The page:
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No Ordinary Song

A congregational song on healing our wounded world
Elizabeth Alexander
Winner of Unitarian Universalist History and Heritage Society Hymn Competition

This congregational hymn acknowledges our need to "heal our wounded world" and "renew a covenant grown frail," envisioning a kind of song in which "every alleluia plants a seed."

This publication includes both a piano/vocal score and a lead sheet.

  • If you would like to have many singers or a whole congregation sing this song, you'll probably find it more economical to buy a reprint license through One License, LLC or by contacting Seafarer Press directly.
  • If you would like to stream or podcast you own performance of this song, you may buy a streaming/podcasting license through One License, LLC , CCS (Christian Copyright Solutions), or directly from Seafarer Press.
  • If you would like to license the video of Laura Betinis Healy and Anthony Healy's performance of this song, you may buy a video use license directly from Seafarer Press. (For most small to medium-sized non-profits, this is a simple, pay-as-you-can process!)

Item Instrumentation/Voicing Duration Level Audio Peruse Delivery Method (Print vs. Digital) Price Quantity
SEA-149-00 congregation, piano - full score and lead sheet
2' ME Sheet Music $3.00
SEA-149-00DEL congregational song - full score and lead sheet
2' ME Licensed PDF $3.00

No Ordinary Song

Elizabeth Alexander

As we lift our voices on this day,
Many hearts are heavy with despair.
How can our lifted voices find a way
To bring us one step closer to repair?

If a wounded world we wish to heal,
We must sing no ordinary song.
Make it a cadence relevant and real,
Its every measure purposeful and strong.

Let this song our greatest hopes contain:
Well-fed children be its just refrain,
Roofs over every heartbeat be its tune,
Its harmony from peaceful cities hewn.

Sing of hope while hammering each nail.
Sing of joy while pulling every weed.
Sing to renew a covenant grown frail.
May every alleluia plant a seed.

Composer's Note: 

This song is a complete rewriting of “As We Sing of Hope and Joy,” a hymn I wrote in the mid-90s which has been published in hymnals in the United States and England, as well as being published separately as a short choral piece. Almost as soon as I finished writing the song, I was both pleased and dissatisfied with it, for reasons I couldn’t exactly understand. At first I thought the disconnect was that the music was too formal for a song about rolling up one’s sleeves and doing the hard work of restorative justice. So about ten years later I wrote a new tune with a unison melody which I liked quite a bit. However, the less formal music made me immediately long for a more down-to-earth lyric, one that dug into what it really means to start healing a wounded world.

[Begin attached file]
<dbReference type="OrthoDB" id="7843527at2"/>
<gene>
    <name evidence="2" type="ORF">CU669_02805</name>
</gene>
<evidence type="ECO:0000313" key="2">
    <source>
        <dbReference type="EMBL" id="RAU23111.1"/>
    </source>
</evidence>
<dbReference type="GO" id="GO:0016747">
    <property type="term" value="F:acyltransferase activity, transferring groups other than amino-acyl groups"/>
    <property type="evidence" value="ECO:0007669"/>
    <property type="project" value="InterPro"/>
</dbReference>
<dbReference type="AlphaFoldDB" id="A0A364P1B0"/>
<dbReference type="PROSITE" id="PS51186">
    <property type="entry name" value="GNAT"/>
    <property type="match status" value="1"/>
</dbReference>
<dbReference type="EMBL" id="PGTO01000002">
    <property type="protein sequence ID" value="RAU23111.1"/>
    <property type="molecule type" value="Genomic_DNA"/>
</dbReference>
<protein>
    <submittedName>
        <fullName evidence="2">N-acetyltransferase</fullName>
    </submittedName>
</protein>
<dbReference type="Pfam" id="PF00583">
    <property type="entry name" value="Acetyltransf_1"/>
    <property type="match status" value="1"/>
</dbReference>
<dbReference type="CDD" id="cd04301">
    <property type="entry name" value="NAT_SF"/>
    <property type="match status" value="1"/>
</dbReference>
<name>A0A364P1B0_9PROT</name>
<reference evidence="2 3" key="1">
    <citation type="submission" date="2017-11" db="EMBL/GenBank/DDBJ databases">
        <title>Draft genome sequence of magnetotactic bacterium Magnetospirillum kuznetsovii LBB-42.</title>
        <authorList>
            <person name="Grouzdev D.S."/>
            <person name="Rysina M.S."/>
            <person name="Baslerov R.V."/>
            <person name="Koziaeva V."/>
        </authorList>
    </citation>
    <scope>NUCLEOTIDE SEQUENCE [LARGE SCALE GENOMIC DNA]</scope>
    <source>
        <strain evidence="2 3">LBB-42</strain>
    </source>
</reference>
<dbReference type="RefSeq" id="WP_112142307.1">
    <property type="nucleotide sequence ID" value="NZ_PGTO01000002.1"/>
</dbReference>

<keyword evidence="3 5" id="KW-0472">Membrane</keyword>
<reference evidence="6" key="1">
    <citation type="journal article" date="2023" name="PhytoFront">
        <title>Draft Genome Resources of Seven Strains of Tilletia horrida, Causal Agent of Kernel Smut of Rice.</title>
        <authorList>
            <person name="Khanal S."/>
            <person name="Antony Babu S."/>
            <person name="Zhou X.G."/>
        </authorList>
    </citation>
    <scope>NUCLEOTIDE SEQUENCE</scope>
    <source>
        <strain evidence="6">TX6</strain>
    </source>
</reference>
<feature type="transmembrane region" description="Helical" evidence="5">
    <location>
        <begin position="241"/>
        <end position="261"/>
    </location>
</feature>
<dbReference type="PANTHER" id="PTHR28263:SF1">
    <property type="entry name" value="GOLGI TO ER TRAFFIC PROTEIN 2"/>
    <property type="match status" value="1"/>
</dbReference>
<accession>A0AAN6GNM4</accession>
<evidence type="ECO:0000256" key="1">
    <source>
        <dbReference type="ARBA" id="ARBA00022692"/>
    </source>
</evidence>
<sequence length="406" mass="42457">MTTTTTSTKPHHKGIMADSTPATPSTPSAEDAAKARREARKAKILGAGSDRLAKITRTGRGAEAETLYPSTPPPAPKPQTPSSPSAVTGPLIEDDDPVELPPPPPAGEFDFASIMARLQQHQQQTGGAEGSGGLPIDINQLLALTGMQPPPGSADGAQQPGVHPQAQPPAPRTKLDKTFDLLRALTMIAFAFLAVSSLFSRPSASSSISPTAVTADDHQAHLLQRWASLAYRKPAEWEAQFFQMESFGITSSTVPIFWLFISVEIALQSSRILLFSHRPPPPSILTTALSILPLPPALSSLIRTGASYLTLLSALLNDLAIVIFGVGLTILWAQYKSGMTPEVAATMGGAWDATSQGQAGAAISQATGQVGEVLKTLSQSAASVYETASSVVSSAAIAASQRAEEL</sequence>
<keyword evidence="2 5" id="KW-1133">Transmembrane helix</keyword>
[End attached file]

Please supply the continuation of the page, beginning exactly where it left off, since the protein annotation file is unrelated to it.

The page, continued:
Never before had I put so many hours into writing such a small song. Every couple of years I pulled it out of the filing cabinet and banged on it for a couple of days, and it would get incrementally better in some way or another. Little by little, it became less cocksure about success. Nowhere was this more evident than in the rewriting of the valiant penultimate line, “So shall we sing together and prevail.” The new line (whose last syllable also rhymes with “nail”) contains a less certain but more realistic aspiration: “Sing to renew a covenant grown frail.”

I also completely re-evaluated the form of the song, abandoning the traditional 4-verse form for a more modern AABA form. What a difference a bridge makes!

It took until 2020 for me to figure out what the core problem of the lyric was. I was almost embarrassed when I realized it. From the very first line the song divided the world up into two parts, the fortunate and the unfortunate: “As we sing of hope and joy this day, others only know of life's despair.” Of course! I needed to acknowledge that we are all in this together, in the joys and sorrows, and in the problems and solutions. We are all made less whole by the broken covenant, and we are all called to the mending wall. This is the awareness that can, actually, make “every alleluia plant a seed.” -E.A.


PREMIERE (online): Laura Betinis Healy and Anthony Healy

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